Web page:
Santa Claus arrived at the end of Macy’s Thanksgiving Day parade yesterday.  I actually began seeing Christmas paraphernalia in stores before Halloween.  It feels like we could really use Christmas this year.  We all thought 2020 was a difficult year and 2021 hasn’t been much easier.  The capitalist response—so shallow, but it’s all we’re left with—is to shop to make yourself feel better.  Sometimes it’s the simple things: time off work, time with family, time for reading, time itself.  Time heals most things.  People, however, aren’t the most patient of creatures.  Our desires seem so urgent and cash or credit seems to offer a way of achieving them.  Black Friday is entirely from the business perspective.  A day off work to get people out and spending.  Outspending.

Black Friday has traditionally been one of my favorite days for staying home, reading and writing.  Indeed, Thanksgiving is the only annual four-day weekend most of us are given.  I haven’t used this day for shopping.  Crowds are about and so is an insidious virus that we can’t seem to contain.  It feels more comfy and secure to stay in my drafty house and use the time to recover from the capitalism that dominates the rest of my days.  A day to not shop.  A day to think.  The idea of having quiet holidays to ground oneself seems like a progressive idea.  We all find our own ways of centering, even if we don’t call it that.  For some I suppose that’s shopping, but that’s just not me.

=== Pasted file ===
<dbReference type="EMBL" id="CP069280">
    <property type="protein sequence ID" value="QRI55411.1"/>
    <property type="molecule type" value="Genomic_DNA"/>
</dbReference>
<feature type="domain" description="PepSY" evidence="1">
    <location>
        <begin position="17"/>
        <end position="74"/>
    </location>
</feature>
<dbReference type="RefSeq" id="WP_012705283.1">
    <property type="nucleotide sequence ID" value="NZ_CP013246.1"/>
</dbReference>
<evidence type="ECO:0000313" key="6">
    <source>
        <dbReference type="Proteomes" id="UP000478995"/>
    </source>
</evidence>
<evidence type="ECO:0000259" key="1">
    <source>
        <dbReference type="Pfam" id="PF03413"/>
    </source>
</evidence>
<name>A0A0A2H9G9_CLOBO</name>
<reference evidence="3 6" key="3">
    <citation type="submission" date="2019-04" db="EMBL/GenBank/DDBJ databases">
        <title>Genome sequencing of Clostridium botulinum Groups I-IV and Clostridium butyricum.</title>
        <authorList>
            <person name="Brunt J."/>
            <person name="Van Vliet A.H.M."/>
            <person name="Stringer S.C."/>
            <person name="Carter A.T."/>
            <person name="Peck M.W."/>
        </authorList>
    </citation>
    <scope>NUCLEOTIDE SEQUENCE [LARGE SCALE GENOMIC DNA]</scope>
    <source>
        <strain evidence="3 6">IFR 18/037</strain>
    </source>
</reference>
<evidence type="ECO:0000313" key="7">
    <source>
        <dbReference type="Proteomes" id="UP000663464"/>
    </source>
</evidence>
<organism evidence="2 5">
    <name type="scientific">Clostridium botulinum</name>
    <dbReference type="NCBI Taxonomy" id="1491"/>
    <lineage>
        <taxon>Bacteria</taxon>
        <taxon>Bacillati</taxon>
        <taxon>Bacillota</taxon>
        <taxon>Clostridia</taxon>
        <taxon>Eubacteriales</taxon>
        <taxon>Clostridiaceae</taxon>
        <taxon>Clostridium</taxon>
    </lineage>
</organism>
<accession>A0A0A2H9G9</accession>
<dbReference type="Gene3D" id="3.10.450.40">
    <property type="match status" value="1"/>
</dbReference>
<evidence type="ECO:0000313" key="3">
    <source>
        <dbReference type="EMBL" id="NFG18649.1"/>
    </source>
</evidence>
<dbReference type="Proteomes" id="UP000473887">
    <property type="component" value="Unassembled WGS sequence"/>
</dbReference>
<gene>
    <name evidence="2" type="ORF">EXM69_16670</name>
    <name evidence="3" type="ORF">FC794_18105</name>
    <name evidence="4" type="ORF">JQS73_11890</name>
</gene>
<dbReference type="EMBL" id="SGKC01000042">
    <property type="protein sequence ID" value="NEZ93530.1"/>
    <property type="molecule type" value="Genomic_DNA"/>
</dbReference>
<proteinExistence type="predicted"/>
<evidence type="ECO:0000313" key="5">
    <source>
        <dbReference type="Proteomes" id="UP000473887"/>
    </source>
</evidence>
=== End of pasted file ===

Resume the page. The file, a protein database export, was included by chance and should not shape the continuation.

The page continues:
This year I’m spending the day with extended family in Iowa.  I flew out on the busiest travel day of the year to ground myself in the heartland.  It’s a day I need not work and I need not shop.  I find my meaning elsewhere this Black Friday.  The term began with a negative connotation, referring to workers in the early fifties calling in sick that day in order to get a four-day weekend.  It was also used in the next decade to describe the traffic congestion as people went out to start their shopping.  It was really only in the eighties that the term took on its current meaning of a day when retailers go into the black by earning profits from the influx of cash the day brings.  Santa had come the previous day and wallets were open and those with the day off work wanted to spend it spending.  I’m here in Iowa, glad to be avoiding the stores and the contagion, and enjoying the quiet of not having to clock in.


Flight Path